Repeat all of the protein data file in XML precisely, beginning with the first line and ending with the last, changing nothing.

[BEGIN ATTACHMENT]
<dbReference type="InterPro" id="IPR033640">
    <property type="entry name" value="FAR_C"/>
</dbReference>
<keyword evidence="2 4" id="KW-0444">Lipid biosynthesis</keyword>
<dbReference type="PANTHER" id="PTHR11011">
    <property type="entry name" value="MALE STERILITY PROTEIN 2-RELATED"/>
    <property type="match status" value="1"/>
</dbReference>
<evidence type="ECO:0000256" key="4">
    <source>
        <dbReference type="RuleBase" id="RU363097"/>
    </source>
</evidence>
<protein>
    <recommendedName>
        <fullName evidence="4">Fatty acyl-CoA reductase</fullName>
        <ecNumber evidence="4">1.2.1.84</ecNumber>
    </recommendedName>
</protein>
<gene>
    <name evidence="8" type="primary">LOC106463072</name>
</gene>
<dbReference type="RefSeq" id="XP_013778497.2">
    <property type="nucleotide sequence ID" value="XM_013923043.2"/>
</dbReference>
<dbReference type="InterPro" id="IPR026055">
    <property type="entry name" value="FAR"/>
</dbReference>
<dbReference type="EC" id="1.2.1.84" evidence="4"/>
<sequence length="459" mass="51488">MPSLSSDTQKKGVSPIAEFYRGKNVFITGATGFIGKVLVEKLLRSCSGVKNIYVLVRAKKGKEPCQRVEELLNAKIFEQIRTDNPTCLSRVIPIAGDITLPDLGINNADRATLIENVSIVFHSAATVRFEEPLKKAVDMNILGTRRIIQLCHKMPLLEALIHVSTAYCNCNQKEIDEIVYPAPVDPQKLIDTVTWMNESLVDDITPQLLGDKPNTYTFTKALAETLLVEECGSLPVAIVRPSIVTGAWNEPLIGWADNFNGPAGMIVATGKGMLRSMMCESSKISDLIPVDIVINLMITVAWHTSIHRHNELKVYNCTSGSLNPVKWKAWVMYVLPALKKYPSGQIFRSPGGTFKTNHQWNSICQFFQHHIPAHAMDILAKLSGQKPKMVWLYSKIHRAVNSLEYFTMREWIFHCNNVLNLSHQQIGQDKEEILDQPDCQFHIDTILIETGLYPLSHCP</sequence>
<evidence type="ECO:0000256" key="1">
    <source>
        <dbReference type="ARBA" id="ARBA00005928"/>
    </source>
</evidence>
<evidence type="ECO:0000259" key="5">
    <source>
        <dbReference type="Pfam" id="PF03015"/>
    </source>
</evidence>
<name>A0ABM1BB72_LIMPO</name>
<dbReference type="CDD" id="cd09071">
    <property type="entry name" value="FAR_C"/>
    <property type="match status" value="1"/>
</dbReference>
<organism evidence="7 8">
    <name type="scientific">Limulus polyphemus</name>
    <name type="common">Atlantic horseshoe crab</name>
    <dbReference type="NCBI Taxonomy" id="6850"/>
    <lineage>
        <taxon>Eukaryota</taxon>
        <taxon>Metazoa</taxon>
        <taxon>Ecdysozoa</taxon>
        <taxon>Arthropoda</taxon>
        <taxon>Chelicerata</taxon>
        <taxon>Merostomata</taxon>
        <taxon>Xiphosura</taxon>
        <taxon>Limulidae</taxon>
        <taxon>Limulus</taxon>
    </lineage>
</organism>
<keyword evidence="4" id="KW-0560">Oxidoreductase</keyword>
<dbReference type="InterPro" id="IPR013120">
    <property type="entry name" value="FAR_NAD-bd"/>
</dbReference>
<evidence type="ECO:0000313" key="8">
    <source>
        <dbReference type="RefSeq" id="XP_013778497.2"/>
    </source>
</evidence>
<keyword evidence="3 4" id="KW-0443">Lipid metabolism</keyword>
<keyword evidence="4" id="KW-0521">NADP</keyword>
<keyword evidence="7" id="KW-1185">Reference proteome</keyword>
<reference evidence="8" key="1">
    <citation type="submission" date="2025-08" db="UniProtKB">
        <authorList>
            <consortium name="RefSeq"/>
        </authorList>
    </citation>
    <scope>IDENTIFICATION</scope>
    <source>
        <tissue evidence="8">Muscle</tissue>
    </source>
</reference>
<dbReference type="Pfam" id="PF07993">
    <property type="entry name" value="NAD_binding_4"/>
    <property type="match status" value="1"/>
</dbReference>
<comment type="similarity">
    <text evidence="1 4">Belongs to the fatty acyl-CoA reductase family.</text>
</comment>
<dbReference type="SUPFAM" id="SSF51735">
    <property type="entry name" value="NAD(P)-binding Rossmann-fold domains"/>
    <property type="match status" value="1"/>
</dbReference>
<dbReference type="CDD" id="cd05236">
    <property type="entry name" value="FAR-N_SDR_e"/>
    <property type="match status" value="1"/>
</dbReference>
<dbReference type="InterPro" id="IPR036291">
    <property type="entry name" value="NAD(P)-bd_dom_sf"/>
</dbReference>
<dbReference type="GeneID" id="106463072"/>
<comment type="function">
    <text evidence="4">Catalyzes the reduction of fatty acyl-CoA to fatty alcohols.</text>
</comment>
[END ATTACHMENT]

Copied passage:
<dbReference type="InterPro" id="IPR033640">
    <property type="entry name" value="FAR_C"/>
</dbReference>
<keyword evidence="2 4" id="KW-0444">Lipid biosynthesis</keyword>
<dbReference type="PANTHER" id="PTHR11011">
    <property type="entry name" value="MALE STERILITY PROTEIN 2-RELATED"/>
    <property type="match status" value="1"/>
</dbReference>
<evidence type="ECO:0000256" key="4">
    <source>
        <dbReference type="RuleBase" id="RU363097"/>
    </source>
</evidence>
<protein>
    <recommendedName>
        <fullName evidence="4">Fatty acyl-CoA reductase</fullName>
        <ecNumber evidence="4">1.2.1.84</ecNumber>
    </recommendedName>
</protein>
<gene>
    <name evidence="8" type="primary">LOC106463072</name>
</gene>
<dbReference type="RefSeq" id="XP_013778497.2">
    <property type="nucleotide sequence ID" value="XM_013923043.2"/>
</dbReference>
<dbReference type="InterPro" id="IPR026055">
    <property type="entry name" value="FAR"/>
</dbReference>
<dbReference type="EC" id="1.2.1.84" evidence="4"/>
<sequence length="459" mass="51488">MPSLSSDTQKKGVSPIAEFYRGKNVFITGATGFIGKVLVEKLLRSCSGVKNIYVLVRAKKGKEPCQRVEELLNAKIFEQIRTDNPTCLSRVIPIAGDITLPDLGINNADRATLIENVSIVFHSAATVRFEEPLKKAVDMNILGTRRIIQLCHKMPLLEALIHVSTAYCNCNQKEIDEIVYPAPVDPQKLIDTVTWMNESLVDDITPQLLGDKPNTYTFTKALAETLLVEECGSLPVAIVRPSIVTGAWNEPLIGWADNFNGPAGMIVATGKGMLRSMMCESSKISDLIPVDIVINLMITVAWHTSIHRHNELKVYNCTSGSLNPVKWKAWVMYVLPALKKYPSGQIFRSPGGTFKTNHQWNSICQFFQHHIPAHAMDILAKLSGQKPKMVWLYSKIHRAVNSLEYFTMREWIFHCNNVLNLSHQQIGQDKEEILDQPDCQFHIDTILIETGLYPLSHCP</sequence>
<evidence type="ECO:0000256" key="1">
    <source>
        <dbReference type="ARBA" id="ARBA00005928"/>
    </source>
</evidence>
<evidence type="ECO:0000259" key="5">
    <source>
        <dbReference type="Pfam" id="PF03015"/>
    </source>
</evidence>
<name>A0ABM1BB72_LIMPO</name>
<dbReference type="CDD" id="cd09071">
    <property type="entry name" value="FAR_C"/>
    <property type="match status" value="1"/>
</dbReference>
<organism evidence="7 8">
    <name type="scientific">Limulus polyphemus</name>
    <name type="common">Atlantic horseshoe crab</name>
    <dbReference type="NCBI Taxonomy" id="6850"/>
    <lineage>
        <taxon>Eukaryota</taxon>
        <taxon>Metazoa</taxon>
        <taxon>Ecdysozoa</taxon>
        <taxon>Arthropoda</taxon>
        <taxon>Chelicerata</taxon>
        <taxon>Merostomata</taxon>
        <taxon>Xiphosura</taxon>
        <taxon>Limulidae</taxon>
        <taxon>Limulus</taxon>
    </lineage>
</organism>
<keyword evidence="4" id="KW-0560">Oxidoreductase</keyword>
<dbReference type="InterPro" id="IPR013120">
    <property type="entry name" value="FAR_NAD-bd"/>
</dbReference>
<evidence type="ECO:0000313" key="8">
    <source>
        <dbReference type="RefSeq" id="XP_013778497.2"/>
    </source>
</evidence>
<keyword evidence="3 4" id="KW-0443">Lipid metabolism</keyword>
<keyword evidence="4" id="KW-0521">NADP</keyword>
<keyword evidence="7" id="KW-1185">Reference proteome</keyword>
<reference evidence="8" key="1">
    <citation type="submission" date="2025-08" db="UniProtKB">
        <authorList>
            <consortium name="RefSeq"/>
        </authorList>
    </citation>
    <scope>IDENTIFICATION</scope>
    <source>
        <tissue evidence="8">Muscle</tissue>
    </source>
</reference>
<dbReference type="Pfam" id="PF07993">
    <property type="entry name" value="NAD_binding_4"/>
    <property type="match status" value="1"/>
</dbReference>
<comment type="similarity">
    <text evidence="1 4">Belongs to the fatty acyl-CoA reductase family.</text>
</comment>
<dbReference type="SUPFAM" id="SSF51735">
    <property type="entry name" value="NAD(P)-binding Rossmann-fold domains"/>
    <property type="match status" value="1"/>
</dbReference>
<dbReference type="CDD" id="cd05236">
    <property type="entry name" value="FAR-N_SDR_e"/>
    <property type="match status" value="1"/>
</dbReference>
<dbReference type="InterPro" id="IPR036291">
    <property type="entry name" value="NAD(P)-bd_dom_sf"/>
</dbReference>
<dbReference type="GeneID" id="106463072"/>
<comment type="function">
    <text evidence="4">Catalyzes the reduction of fatty acyl-CoA to fatty alcohols.</text>
</comment>